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Apr 25

Written by: Michael Washington
4/25/2013 7:25 PM  RssIcon

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The Microsoft Visual Studio LightSwitch Team recently posted example JavaScript code to accompany the MSDN documentation: How to: Modify an HTML Screen by Using Code. In this article, we will look at some of the examples they posted and provide a step-by-step walk-thru.

Set a Default Value On a Data Entry Screen

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When you have a screen where the user creates a new record, you will usually want to set default values.

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However, without custom JavaScript, default values will not be set.

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To set the default values, we open the entity that we want to set the values for, and select the HTMLClient tab, and then the created method.

We use the following code:

myapp.Order.created = function (entity) {
    entity.OrderDate = new Date();
    entity.OrderStatus = 'New';
};

Format a Number

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LightSwitch contains many controls to format values such as dates and currencies. However, sometimes you have special formats that you require such as a number that needs to show two digits after the decimal.

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To implement our custom formatting, we open the page in the screen designer, select the control, and select Edit PostRender Code.

We use the following code:

myapp.AddEditProduct.ProductWeight_postRender = function (element, contentItem) {
    contentItem.dataBind("value", function (value) {
        if (value) {
            $(element).text(value.toFixed(2));
        }
    });
};

Validate Data On A Screen

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LightSwitch automatically provides validation for most situations. For example, if you have an integer field and the user enters string characters, LightSwitch will automatically show validation errors when the user attempts to save.

However, sometimes you require custom validation.

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To implement our custom validation, we open the page in the screen designer, and select beforeApplyChanges.

We use the following code:

myapp.AddEditCustomer.beforeApplyChanges = function (screen) {
    if (screen.Customer.ContactName.indexOf('!') != -1) {
        screen.findContentItem("ContactName").validationResults = [
        new msls.ValidationResult(
        screen.Customer.details.properties.ContactName,
        "Contact Name cannot contain the character '!'.")
        ];
        return false;
    }
};

Set the Screen Title Dynamically

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JavaScript is required to programmatically set the title of a screen.

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We open the screen in the screen designer, and select the created method.

We use the following code for the method:

myapp.AddEditCustomer.created = function (screen) {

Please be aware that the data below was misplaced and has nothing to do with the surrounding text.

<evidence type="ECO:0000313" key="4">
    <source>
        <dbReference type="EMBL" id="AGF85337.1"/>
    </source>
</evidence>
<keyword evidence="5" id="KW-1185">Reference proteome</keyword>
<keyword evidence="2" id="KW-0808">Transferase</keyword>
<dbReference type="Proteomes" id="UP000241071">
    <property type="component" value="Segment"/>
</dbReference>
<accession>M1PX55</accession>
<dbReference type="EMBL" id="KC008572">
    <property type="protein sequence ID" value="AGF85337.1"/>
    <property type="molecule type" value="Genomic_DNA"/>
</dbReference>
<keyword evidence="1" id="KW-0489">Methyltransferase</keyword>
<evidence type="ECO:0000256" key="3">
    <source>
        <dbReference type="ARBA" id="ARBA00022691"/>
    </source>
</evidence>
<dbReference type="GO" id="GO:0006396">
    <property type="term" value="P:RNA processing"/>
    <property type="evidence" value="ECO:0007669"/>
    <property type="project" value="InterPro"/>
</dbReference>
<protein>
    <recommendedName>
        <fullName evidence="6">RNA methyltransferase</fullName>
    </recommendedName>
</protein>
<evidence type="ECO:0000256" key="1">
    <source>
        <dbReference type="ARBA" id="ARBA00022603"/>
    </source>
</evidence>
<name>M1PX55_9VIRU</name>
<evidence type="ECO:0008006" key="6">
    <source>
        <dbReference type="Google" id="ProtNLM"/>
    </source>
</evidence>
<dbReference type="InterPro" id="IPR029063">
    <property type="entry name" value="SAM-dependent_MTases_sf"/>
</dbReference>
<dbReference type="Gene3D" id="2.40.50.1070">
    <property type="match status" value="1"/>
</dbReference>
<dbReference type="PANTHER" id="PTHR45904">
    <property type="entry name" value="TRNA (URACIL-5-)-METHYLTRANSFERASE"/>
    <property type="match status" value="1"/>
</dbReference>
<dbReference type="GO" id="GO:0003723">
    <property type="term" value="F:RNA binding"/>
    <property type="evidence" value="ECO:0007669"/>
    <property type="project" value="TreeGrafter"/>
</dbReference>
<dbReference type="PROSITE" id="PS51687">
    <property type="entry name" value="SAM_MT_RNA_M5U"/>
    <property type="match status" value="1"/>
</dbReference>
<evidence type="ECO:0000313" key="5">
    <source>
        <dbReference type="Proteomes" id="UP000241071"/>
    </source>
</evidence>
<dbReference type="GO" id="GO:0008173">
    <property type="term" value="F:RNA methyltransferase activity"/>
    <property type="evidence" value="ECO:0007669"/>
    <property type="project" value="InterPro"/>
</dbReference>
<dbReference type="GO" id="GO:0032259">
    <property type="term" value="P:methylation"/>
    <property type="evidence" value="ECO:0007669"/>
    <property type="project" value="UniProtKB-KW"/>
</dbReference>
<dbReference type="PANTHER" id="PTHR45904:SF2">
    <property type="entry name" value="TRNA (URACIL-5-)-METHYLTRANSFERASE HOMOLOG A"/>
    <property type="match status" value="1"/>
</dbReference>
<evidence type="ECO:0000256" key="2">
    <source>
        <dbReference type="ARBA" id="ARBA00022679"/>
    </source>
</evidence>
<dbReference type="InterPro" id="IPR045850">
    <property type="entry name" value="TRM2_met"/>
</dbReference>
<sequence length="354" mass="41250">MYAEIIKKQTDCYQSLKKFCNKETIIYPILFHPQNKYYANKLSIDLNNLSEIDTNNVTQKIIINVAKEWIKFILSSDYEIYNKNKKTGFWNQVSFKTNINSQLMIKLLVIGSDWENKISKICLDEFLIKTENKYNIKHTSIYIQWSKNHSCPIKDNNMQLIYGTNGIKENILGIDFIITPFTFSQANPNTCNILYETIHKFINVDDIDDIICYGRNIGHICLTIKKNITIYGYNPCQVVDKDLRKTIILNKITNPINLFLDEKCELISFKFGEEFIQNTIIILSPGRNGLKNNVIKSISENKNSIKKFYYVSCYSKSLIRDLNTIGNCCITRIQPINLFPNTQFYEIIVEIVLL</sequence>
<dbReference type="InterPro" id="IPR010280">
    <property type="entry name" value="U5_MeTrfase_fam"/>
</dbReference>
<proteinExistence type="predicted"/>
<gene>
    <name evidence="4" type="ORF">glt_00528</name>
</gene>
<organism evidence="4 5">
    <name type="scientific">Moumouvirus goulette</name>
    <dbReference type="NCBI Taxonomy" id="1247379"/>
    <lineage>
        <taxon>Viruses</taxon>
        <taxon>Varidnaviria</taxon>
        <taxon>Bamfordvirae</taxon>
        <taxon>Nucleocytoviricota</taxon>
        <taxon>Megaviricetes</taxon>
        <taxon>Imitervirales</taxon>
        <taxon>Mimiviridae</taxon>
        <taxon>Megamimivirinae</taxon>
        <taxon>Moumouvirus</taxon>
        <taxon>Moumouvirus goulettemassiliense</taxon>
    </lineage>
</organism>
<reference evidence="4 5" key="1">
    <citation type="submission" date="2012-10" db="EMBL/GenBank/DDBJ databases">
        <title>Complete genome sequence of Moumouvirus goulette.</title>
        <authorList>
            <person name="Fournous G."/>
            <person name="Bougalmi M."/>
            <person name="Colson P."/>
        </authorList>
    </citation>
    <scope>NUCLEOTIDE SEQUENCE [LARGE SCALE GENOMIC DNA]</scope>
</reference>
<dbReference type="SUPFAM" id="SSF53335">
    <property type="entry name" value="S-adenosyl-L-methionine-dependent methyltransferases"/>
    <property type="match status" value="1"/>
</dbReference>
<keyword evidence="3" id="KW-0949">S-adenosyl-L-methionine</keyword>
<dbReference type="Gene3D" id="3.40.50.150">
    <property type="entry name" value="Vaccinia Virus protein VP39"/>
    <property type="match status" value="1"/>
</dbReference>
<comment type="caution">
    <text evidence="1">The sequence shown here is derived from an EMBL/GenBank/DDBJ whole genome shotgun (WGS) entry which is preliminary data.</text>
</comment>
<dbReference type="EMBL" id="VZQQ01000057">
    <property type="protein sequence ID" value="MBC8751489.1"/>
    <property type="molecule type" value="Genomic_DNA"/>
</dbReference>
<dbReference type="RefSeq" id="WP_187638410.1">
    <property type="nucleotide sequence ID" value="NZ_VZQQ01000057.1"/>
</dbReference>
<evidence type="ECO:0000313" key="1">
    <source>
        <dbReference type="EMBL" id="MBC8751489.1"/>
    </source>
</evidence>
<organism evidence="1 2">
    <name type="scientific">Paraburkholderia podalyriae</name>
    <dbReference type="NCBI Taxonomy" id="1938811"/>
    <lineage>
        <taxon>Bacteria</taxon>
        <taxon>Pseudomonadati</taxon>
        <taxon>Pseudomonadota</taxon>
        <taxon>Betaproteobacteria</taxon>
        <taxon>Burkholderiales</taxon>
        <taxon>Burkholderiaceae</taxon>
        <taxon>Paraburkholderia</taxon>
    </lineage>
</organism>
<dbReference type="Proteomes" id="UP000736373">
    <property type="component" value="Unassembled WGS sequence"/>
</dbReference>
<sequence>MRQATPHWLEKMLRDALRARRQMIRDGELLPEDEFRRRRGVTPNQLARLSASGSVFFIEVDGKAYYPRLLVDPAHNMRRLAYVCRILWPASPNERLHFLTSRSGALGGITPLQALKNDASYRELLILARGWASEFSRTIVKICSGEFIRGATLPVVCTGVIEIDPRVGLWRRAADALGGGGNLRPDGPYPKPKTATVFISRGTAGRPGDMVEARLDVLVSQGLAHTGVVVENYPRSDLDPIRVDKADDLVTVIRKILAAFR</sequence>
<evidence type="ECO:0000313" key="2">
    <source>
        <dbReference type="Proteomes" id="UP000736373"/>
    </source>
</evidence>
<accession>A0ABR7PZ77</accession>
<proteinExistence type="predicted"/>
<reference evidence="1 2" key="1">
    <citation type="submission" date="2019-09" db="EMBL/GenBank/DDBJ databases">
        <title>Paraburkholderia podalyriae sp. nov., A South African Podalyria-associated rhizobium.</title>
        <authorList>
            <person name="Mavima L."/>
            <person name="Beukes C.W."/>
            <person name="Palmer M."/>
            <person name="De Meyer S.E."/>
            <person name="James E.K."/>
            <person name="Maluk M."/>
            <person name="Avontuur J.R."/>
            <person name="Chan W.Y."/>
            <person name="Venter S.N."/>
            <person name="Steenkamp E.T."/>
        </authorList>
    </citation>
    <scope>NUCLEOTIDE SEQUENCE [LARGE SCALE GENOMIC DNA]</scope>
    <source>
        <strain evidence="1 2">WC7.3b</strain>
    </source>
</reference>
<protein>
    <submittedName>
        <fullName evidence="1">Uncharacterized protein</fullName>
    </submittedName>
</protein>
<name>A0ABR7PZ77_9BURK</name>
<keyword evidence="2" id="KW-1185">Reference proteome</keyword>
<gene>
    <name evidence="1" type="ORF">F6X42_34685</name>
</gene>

// Set the screen title dynamically
    var name;
    name = screen.Customer.ContactName;
    screen.details.displayName = "Info: " + name;
};

Disable a Button

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You may have a need to programmatically disable a button.

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In the screen designer we add a button.

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We name the button DisabledButton.

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We select the created method for the screen.

We use the following code for the method:

myapp.BrowseCustomers.created = function (screen) {
    // Find DisabledButton and disable it
    screen.findContentItem("DisabledButton").isEnabled = false;
};

Show a Message Box, And Respond To a User Selection

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Sometimes we desire to show a message box…

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… and respond to user input.

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To implement the message box, we add a button to the screen in the screen designer.

We right-click on the method for the button and use the following code:

myapp.BrowseCustomers.EnabledButton_execute = function (screen) {
    msls.showMessageBox("Please choose the appropriate button", {
        title: "This is a message box",
        buttons: msls.MessageBoxButtons.yesNoCancel
    })
        .then(function (result) {
        if (result === msls.MessageBoxResult.yes) {
            alert("Yes button was chosen");
        }
        else if (result === msls.MessageBoxResult.no) {
            alert("No button was chosen");
        }
        else if (result === msls.MessageBoxResult.cancel) {
            alert("Please choose either Yes or No");
        }
    });
};

Create A Custom Modal Picker By Using A Popup

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LightSwitch will automatically create popups that allow you to choose a value from a collection. However, you may have a situation where you want to control the choices in the popup.

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In our sample, we have set a Product to not be active.

We do not want it to show as an option in the popup.

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We create a query of only Active Products using the following query:

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Next we add the query to the screen.

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In the screen designer, we select Add Data Item, Query, and ActiveProducts.

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We click on the Popups node in the screen designer and select Add Popup.

We add the ActiveProducts collection to a popup by dragging and dropping it on the popup.

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We create a button and set it to open the popup.